Config items like vswitch, vnic, MTU settings, kernel interfaces and various other settings would be lost if the host fails. Re-building a host manually, especially hosts with complex network configurations would take some time.
The script connects to each host specified in a list and retrieves the VMware product version and build number prior to taking a backup. The filename for the backup includes the ESXi hostname, product, build number and date/time. Restoring a configuration requires the new host to be running the same version and build number as the host that the configuration was taken from. There is an option to use a ‘–force’ switch in the restore command if the build number is different but its not VMware supported.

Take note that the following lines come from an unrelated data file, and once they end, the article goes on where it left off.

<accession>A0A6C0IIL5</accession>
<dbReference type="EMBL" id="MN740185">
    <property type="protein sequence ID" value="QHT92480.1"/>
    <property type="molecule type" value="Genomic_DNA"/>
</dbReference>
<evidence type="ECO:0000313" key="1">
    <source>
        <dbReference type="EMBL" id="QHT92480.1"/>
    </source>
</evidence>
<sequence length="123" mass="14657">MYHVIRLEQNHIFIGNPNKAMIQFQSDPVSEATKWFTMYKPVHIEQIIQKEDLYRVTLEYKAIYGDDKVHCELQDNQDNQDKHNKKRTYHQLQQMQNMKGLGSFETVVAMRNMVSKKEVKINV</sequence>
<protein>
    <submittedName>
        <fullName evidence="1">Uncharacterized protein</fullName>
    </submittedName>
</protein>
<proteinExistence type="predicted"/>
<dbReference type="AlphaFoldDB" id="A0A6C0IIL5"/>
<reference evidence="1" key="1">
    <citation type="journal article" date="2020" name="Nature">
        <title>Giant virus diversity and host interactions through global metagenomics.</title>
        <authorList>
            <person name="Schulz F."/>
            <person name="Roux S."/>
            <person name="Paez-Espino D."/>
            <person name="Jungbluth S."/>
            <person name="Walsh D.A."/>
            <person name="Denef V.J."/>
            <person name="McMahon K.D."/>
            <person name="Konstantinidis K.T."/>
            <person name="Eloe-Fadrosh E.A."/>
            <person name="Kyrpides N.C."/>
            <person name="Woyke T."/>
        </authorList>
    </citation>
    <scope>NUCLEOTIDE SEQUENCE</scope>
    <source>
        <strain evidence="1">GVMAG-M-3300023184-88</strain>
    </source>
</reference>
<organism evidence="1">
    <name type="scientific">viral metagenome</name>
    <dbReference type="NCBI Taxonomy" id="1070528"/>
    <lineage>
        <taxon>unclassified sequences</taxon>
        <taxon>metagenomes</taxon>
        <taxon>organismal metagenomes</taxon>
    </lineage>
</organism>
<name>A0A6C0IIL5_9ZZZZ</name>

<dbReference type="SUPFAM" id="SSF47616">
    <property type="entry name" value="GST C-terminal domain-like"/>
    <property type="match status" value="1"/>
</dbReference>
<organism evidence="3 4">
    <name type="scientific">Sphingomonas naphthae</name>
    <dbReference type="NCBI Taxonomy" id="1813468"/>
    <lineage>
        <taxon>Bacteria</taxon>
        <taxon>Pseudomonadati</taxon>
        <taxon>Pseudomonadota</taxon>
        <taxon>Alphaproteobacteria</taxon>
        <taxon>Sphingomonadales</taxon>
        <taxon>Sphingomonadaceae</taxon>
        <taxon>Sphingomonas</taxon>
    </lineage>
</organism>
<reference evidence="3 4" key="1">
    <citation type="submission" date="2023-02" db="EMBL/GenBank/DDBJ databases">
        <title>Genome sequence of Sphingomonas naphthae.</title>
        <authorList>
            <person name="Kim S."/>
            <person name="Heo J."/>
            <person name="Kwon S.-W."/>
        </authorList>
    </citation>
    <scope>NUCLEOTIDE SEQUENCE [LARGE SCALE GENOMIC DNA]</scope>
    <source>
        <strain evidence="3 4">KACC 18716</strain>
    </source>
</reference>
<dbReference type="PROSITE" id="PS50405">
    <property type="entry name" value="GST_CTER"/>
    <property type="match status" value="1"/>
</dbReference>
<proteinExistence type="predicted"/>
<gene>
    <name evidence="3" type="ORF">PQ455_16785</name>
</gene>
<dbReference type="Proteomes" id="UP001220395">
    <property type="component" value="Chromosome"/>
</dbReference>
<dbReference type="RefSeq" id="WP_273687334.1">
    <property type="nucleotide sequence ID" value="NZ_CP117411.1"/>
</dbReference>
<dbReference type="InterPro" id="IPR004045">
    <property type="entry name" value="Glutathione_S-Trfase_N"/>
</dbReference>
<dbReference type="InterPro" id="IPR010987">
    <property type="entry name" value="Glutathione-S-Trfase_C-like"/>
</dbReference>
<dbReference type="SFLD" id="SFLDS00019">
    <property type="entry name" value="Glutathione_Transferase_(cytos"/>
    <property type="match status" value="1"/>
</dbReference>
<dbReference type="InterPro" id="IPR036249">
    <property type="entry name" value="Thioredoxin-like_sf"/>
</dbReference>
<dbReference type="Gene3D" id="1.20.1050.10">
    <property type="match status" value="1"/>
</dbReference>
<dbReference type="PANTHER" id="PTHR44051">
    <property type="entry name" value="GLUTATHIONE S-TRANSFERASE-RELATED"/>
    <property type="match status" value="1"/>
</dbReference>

At the time of writing this post my hosts were running vSphere 6.5. The script was executed from Ubuntu with VMware vCli installed
The script includes a section to copy the backup files to a TFTP server if desired. One of the hosts being backed up homes the Ubuntu VM that executes the script. I wanted a simple way to archive the backup files off the VM and ultimately off the host. In my lab a Synology NAS provides storage and various services including a TFTP server. You can simply remove the TFTP section from the script if not required.
If you plan to use crontab to execute the script you might be interested in a previous post I wrote:
Only execute this script on a dedicated management network or over a VPN as TFTP is not encrypted.
The script backs up the host configuration only, it does not backup the VM’s running on the host. You will need another backup solution for the VM’s.
You can find the VMware ESXi Host Backups Python Script script on GitHub. In the next post I’ll detail how to restore the configuration to a host.